I asked for an interest rate of 16 percent, which was about average for my credit grade (B) and debt to income ratio (on the high side). Obviously, 16 percent is high, but it is still three percent less than I was paying.

Step 3: Lenders bid on your loan

The great thing about Prosper is that it is an auction environment: lenders compete with each other to get the best loans. If they think you’re a good credit risk, you loan could be funded very quickly. If not, your loan may not get funded at all. Fortunately, my loan was attractive, and my interest rate was bid down to less than 14 percent.

Step 4: Verification and funding.

My listing closed after seven days. Once the listing closed and my loan was funded, Prosper was in touch to re-verify my identity (not surprising they would want to do that before shooting 11 grand into my bank account!)

The verification process was stringent. I had to fax them at least my ID and two proofs of address (utility bills or credit card statements from within six months) and speak with a representative on the phone. However, once that process was complete, the money was transferred to me (minus a $150 origination charge) and my credit card balance was at zero.

Today, Prosper origination fees are between 2 and 5 percent of your loan amount. The better your credit, the lower the fee.

Prosper deducted payments from my checking account on the first of every month, which was perfect because my debt disappeared and I didn’t have to do anything. Eventually, I paid off my loan early with no penalty, so my total interest savings was about $2,000 compared to what it would have cost if I were paying off the credit card over 36 months.

Pros and cons of Prosper

I liked the idea behind Prosper even before it worked for me, but it may not be for everyone. The following pros and cons are from the borrower’s perspective. Now that I’m out of debt, I actually invest in peer-to-peer loans (paying the favor back, you could say), but here we’ll focus on the borrower’s side.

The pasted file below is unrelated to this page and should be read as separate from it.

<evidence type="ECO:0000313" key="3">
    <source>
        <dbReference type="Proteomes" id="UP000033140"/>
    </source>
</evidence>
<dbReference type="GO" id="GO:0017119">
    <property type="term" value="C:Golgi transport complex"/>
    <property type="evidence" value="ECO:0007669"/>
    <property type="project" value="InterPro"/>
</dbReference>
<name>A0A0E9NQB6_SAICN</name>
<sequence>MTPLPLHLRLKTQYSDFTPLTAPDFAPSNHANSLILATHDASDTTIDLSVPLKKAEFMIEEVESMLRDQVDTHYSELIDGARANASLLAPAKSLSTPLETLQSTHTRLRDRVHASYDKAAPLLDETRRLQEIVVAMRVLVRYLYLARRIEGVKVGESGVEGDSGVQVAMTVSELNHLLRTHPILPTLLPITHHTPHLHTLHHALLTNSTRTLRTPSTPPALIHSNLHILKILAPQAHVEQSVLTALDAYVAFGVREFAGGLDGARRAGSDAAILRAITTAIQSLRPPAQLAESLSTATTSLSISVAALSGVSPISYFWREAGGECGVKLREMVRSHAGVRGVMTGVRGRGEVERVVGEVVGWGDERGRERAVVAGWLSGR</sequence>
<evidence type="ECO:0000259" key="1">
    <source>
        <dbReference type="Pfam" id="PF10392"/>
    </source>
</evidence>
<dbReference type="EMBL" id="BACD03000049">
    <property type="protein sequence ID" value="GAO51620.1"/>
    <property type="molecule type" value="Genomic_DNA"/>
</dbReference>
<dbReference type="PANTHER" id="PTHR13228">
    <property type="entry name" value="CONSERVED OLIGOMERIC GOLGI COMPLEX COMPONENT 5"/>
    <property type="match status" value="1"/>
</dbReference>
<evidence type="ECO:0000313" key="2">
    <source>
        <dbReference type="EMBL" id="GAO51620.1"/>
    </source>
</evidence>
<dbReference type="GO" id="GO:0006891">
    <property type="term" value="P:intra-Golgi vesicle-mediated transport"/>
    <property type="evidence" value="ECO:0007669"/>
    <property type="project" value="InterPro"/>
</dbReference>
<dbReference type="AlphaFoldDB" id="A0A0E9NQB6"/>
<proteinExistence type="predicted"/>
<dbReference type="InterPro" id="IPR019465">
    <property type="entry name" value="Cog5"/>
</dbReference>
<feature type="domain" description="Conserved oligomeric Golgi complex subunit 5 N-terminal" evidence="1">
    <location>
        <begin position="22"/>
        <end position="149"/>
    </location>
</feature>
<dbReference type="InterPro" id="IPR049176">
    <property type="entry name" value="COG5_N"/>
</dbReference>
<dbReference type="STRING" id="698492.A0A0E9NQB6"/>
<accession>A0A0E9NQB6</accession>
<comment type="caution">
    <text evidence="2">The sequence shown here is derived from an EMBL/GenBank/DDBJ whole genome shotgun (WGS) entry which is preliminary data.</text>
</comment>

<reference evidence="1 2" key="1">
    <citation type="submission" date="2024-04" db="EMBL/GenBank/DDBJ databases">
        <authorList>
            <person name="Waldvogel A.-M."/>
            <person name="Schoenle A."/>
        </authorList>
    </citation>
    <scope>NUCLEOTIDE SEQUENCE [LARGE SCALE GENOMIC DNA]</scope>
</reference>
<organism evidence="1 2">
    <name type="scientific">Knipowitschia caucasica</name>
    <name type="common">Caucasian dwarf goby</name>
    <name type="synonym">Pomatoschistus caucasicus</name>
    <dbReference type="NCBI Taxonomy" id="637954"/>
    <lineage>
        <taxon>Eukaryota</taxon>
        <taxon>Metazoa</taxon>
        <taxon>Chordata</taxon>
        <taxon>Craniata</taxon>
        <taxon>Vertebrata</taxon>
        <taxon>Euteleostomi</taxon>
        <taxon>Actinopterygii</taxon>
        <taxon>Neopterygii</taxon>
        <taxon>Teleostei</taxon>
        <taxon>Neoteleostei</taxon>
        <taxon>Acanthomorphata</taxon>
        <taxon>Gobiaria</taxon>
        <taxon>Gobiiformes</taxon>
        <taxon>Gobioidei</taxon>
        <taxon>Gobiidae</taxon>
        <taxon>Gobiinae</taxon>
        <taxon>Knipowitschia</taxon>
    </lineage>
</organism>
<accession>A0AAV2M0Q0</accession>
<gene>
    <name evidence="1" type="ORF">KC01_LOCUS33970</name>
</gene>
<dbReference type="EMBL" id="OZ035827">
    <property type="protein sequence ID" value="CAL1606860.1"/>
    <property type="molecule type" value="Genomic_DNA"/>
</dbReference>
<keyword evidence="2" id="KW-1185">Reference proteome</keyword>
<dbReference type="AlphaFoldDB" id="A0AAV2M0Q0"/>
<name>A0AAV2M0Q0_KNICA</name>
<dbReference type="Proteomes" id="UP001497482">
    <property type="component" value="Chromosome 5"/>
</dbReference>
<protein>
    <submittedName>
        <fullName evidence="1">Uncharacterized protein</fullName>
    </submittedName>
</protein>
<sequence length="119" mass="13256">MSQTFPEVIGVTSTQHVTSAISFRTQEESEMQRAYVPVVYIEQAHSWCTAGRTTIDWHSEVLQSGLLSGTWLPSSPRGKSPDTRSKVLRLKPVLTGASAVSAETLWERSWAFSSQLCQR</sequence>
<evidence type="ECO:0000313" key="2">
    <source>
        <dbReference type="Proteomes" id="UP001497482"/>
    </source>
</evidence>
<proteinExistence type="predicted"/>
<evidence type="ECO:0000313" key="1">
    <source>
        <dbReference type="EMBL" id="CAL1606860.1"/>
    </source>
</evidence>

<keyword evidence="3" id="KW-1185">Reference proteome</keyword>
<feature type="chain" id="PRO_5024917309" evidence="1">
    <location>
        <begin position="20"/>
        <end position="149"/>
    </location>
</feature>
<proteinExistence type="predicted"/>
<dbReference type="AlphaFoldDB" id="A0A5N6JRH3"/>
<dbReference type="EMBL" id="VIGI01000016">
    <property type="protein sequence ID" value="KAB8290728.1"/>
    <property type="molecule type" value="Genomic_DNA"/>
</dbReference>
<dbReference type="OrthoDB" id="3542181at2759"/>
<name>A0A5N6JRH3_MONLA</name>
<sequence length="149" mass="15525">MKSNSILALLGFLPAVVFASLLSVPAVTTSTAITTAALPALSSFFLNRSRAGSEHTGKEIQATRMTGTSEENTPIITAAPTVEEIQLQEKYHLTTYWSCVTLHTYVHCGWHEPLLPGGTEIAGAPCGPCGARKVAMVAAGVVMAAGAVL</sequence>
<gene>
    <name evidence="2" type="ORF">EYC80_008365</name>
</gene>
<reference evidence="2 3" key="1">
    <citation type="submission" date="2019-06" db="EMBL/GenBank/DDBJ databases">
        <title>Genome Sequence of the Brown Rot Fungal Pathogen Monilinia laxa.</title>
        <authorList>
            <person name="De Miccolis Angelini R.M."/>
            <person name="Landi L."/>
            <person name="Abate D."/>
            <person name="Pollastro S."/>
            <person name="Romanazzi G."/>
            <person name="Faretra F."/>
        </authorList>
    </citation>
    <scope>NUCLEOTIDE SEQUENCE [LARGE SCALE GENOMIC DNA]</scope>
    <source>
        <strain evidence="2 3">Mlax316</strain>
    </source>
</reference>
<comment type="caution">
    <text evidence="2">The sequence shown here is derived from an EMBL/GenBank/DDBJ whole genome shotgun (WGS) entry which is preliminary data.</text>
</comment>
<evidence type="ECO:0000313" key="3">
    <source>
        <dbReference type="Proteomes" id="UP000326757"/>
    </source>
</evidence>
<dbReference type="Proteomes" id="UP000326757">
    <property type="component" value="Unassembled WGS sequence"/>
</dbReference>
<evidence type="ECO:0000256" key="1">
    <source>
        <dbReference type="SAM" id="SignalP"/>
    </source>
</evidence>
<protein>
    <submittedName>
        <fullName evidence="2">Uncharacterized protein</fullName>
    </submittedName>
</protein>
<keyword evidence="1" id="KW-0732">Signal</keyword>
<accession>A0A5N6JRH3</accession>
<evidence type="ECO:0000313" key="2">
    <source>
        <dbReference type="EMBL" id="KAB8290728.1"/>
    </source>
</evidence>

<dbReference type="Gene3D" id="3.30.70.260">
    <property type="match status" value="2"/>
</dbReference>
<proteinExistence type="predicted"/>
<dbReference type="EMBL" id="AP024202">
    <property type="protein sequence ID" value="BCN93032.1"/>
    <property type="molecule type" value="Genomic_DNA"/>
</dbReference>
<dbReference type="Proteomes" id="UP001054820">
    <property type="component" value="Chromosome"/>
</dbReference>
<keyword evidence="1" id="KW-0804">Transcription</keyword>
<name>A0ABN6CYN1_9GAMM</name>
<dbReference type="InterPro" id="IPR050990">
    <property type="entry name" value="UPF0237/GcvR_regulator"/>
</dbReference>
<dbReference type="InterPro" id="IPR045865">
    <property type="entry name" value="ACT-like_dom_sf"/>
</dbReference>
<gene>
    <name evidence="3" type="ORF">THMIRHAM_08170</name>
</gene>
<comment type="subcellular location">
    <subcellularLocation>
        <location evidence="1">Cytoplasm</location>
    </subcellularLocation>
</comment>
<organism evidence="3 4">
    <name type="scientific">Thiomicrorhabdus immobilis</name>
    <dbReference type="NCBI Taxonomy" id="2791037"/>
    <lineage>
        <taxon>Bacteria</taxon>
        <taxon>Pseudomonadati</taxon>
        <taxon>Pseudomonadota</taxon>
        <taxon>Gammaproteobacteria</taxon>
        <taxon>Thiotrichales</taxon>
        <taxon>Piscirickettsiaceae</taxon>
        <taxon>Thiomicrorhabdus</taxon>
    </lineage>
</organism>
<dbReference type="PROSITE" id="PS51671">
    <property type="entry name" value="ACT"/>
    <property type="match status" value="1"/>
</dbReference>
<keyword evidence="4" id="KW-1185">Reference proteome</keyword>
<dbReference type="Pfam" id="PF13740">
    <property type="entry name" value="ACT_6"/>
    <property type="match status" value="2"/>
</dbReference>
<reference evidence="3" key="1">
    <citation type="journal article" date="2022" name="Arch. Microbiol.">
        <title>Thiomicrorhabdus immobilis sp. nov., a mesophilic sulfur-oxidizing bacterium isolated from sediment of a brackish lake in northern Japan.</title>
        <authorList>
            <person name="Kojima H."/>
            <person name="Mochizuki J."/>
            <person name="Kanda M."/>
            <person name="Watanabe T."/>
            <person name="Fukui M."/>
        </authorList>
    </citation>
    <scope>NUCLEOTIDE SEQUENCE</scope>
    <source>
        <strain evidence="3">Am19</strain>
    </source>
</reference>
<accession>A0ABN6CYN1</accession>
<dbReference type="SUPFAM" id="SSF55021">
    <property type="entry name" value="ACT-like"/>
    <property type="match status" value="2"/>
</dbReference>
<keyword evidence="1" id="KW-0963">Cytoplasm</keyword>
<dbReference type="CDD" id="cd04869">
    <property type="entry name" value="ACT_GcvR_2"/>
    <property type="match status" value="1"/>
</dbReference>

Pros

  • Loans are available to borrowers who may not qualify with traditional banks
  • Auction environment provides a possibility for better interest rates
  • Soft credit inquiry allows you to apply for a loan without it affecting your credit; the inquiry only posts if you fund the loan
  • Puts a human face on lending; borrowers have the ability to explain why they are a good investment
  • No early payoff penalties

Cons

  • For all but the best qualified borrowers, interest rates are still high
  • Origination fees of 2 – 5 percent
  • You’re limited to a 3- or 5-year loan term

Is Prosper for you?

I still think a Prosper loan is invaluable as a debt consolidation tool. If you can get a Prosper loan with an interest rate thats 5 percent or more lower than your credit cards, you can save a lot of money. Plus, you’ll have a fixed payoff schedule which helps make your debt payoff automatic. You just have to stop using credit cards!

Prosper loans may be useful for other uses, too, provided you have the good credit to qualify for single-digit interest rates. You could use a loan for anything from small home improvements to taking a class to starting a business.

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About David Weliver

David Weliver is the founding editor of Money Under 30. He's a cited authority on personal finance and the unique money issues we face during our first two decades as adults. He lives in Maine with his wife and two children.